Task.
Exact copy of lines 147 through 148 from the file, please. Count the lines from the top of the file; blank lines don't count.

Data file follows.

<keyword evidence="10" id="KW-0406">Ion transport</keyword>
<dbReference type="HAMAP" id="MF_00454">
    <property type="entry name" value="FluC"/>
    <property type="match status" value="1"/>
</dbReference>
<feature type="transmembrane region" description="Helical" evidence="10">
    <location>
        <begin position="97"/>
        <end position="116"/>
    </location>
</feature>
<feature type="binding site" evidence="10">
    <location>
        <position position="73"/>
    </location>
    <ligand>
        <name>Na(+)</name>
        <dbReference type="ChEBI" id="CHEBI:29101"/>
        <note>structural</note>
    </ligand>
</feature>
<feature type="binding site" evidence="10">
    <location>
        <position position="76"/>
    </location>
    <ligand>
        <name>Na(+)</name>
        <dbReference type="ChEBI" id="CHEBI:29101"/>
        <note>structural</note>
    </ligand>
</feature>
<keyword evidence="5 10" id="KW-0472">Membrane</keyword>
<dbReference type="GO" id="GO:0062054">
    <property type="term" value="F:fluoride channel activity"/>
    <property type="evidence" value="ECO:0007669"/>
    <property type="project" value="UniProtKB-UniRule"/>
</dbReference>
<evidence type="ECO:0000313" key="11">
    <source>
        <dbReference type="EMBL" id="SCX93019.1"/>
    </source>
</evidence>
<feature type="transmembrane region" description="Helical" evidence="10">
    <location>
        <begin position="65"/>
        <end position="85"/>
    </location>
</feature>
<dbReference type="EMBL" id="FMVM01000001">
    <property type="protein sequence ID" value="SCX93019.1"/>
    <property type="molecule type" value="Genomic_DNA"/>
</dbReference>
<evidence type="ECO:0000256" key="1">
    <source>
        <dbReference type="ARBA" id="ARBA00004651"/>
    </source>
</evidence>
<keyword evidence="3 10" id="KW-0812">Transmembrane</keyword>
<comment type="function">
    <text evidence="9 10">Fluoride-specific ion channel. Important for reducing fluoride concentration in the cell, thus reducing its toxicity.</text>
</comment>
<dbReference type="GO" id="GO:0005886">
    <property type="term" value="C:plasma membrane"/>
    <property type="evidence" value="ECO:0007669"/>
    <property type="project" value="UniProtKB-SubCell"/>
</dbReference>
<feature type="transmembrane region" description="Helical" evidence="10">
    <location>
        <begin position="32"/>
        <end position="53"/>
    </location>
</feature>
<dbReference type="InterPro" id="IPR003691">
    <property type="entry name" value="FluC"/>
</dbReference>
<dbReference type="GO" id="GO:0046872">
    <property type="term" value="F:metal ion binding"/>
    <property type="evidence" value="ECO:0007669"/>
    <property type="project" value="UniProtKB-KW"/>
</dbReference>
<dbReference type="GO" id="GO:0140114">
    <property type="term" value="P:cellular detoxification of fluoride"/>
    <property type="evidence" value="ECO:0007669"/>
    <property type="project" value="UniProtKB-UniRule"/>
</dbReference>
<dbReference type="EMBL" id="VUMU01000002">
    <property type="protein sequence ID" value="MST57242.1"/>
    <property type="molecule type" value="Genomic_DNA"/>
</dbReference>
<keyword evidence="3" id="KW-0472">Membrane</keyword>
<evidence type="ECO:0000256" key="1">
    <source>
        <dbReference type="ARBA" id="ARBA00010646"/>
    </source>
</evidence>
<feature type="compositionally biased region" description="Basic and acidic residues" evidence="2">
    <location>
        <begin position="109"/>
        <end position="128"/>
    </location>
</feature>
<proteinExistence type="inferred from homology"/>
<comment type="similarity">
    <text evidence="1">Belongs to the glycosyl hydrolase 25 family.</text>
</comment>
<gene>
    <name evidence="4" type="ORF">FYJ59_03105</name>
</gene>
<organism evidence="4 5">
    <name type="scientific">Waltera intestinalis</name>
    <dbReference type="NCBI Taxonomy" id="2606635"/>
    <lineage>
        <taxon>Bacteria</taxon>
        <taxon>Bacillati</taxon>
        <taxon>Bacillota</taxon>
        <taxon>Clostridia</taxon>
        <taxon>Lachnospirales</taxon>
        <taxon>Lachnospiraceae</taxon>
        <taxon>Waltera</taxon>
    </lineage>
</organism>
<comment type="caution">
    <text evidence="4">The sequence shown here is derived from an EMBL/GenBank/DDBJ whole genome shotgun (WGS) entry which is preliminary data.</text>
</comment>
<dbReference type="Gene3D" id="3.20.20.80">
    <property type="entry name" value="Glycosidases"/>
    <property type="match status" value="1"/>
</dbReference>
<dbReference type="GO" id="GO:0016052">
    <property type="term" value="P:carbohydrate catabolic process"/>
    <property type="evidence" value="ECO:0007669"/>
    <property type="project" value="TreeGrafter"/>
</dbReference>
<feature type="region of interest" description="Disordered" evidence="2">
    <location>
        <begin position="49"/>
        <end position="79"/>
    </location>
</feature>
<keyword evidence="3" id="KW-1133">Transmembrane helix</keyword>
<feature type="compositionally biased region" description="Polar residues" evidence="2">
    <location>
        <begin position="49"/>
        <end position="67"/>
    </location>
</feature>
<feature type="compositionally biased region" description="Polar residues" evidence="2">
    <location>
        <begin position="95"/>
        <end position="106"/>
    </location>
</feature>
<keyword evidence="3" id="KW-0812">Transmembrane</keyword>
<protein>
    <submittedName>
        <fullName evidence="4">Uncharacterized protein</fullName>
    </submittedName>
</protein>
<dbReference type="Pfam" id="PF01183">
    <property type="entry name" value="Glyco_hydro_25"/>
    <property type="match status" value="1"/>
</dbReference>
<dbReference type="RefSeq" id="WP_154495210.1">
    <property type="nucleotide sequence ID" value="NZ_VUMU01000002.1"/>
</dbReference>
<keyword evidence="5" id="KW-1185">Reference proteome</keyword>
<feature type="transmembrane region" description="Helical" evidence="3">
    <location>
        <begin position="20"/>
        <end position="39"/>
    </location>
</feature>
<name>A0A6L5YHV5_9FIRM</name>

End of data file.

<feature type="compositionally biased region" description="Polar residues" evidence="2">
    <location>